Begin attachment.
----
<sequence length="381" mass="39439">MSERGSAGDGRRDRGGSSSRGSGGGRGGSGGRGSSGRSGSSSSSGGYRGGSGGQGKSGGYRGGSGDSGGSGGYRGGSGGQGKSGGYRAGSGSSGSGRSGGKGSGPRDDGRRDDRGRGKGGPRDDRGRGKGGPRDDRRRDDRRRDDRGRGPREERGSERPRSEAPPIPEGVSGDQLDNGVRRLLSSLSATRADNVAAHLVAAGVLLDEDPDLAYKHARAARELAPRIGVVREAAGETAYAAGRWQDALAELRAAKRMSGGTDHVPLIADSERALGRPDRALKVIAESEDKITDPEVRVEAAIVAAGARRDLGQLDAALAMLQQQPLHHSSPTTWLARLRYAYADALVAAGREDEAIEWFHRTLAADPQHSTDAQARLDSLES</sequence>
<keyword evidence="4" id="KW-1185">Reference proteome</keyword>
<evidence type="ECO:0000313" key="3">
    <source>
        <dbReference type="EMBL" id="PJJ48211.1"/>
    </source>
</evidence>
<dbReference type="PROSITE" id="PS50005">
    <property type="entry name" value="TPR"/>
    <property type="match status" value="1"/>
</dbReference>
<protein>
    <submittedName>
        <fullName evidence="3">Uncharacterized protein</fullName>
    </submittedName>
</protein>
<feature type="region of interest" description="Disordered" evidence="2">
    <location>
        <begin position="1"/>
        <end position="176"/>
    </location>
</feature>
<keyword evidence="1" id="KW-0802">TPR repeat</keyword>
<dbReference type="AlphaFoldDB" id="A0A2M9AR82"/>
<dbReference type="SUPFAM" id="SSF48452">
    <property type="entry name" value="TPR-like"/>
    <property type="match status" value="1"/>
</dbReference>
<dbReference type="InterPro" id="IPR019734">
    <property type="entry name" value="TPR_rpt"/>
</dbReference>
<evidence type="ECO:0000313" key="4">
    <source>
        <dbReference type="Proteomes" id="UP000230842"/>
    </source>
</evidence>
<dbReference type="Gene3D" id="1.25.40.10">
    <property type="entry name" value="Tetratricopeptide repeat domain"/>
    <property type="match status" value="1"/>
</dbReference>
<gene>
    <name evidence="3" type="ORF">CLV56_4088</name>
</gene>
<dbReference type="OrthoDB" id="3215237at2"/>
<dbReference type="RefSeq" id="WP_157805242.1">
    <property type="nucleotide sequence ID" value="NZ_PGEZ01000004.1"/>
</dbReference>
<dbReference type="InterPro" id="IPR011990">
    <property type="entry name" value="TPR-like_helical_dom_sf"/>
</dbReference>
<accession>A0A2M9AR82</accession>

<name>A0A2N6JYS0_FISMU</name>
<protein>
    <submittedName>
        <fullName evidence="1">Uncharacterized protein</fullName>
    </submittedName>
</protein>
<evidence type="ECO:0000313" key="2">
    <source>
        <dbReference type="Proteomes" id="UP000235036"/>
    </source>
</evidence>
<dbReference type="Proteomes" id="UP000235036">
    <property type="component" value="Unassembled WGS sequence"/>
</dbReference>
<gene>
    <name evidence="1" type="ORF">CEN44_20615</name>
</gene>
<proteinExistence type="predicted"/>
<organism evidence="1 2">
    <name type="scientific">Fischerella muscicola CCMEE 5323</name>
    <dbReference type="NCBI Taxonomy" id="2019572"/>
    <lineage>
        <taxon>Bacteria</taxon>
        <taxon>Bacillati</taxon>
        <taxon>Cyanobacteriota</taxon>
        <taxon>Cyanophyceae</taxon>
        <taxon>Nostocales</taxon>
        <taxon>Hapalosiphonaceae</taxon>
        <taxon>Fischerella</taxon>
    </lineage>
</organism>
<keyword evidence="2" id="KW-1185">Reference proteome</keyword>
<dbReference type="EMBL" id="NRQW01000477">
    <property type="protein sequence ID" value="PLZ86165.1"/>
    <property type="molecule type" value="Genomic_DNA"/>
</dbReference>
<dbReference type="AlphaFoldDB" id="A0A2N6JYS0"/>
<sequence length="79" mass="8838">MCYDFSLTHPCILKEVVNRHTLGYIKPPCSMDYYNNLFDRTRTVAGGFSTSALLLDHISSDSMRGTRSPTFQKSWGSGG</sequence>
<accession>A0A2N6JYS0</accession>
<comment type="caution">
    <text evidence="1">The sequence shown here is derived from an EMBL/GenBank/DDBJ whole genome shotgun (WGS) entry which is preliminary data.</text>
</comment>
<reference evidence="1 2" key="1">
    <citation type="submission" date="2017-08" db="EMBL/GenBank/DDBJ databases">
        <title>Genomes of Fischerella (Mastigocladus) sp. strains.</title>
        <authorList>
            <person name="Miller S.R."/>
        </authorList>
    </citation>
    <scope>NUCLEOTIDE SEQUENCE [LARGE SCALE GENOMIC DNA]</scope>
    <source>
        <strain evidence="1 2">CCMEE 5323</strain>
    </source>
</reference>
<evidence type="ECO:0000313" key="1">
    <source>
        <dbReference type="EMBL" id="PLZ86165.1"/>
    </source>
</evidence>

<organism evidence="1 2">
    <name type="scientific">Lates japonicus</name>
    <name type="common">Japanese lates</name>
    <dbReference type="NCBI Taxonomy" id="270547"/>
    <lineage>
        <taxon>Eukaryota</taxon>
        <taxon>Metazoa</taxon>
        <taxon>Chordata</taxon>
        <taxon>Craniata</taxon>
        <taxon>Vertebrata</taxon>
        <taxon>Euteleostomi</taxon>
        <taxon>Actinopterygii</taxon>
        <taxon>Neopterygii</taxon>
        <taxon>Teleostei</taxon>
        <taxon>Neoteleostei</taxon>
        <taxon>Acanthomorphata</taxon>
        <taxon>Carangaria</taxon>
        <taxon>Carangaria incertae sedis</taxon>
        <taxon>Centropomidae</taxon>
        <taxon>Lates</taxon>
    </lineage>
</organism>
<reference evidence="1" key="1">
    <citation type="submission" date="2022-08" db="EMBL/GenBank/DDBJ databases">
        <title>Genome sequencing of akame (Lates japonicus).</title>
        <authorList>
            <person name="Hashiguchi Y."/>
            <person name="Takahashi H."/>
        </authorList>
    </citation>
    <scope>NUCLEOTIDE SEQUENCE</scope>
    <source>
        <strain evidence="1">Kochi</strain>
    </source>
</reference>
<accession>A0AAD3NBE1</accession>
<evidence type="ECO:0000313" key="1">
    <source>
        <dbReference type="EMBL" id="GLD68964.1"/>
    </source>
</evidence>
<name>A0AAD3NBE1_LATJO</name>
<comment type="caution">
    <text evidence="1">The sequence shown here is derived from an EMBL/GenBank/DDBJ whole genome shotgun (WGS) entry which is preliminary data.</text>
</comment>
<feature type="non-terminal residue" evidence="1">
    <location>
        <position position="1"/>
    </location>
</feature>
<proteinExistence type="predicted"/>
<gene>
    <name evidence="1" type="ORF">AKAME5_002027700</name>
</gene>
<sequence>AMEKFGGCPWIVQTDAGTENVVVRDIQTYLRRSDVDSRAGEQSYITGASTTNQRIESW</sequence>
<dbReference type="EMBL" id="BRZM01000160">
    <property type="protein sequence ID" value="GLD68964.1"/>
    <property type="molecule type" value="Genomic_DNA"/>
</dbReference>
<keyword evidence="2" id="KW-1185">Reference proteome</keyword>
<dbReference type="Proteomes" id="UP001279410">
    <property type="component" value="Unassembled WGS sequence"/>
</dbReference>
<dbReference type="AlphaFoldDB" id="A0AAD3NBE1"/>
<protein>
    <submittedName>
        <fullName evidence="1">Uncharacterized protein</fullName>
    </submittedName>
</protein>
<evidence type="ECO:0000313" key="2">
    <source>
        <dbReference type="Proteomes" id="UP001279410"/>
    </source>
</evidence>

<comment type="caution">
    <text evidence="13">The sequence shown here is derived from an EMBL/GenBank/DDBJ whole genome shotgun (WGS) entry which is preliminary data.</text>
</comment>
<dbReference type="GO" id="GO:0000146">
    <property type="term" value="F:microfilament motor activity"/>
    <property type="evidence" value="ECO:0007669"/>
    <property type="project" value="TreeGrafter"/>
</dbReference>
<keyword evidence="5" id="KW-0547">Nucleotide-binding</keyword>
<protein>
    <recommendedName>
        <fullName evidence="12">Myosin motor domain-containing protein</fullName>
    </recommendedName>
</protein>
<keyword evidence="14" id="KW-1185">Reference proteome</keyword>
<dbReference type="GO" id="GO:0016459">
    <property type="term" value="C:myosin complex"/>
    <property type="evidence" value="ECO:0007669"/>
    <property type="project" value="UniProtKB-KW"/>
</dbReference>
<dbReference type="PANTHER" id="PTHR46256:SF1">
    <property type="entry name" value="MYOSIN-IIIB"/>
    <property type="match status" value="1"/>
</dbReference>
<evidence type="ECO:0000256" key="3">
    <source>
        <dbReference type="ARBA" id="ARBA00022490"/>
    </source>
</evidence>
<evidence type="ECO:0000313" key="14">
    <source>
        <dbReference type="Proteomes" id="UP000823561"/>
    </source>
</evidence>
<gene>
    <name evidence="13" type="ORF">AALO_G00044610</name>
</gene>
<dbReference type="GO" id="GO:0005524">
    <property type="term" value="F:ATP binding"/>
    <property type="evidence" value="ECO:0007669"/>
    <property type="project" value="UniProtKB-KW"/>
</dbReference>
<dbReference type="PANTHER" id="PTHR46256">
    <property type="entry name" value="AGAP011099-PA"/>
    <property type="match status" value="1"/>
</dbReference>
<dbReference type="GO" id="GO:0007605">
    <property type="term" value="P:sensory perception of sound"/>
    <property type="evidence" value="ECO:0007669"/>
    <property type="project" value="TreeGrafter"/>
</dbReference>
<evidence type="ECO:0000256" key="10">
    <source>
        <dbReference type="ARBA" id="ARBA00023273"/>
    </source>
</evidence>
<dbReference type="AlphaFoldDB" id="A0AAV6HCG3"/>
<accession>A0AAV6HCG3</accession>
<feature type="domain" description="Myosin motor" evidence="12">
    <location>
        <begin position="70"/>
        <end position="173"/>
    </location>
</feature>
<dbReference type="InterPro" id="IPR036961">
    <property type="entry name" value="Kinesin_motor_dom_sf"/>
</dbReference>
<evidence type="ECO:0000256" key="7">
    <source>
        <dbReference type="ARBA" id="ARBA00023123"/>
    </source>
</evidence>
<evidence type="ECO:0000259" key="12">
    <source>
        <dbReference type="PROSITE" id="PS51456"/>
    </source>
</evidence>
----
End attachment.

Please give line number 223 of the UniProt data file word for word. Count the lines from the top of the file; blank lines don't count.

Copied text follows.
    <property type="term" value="F:ATP binding"/>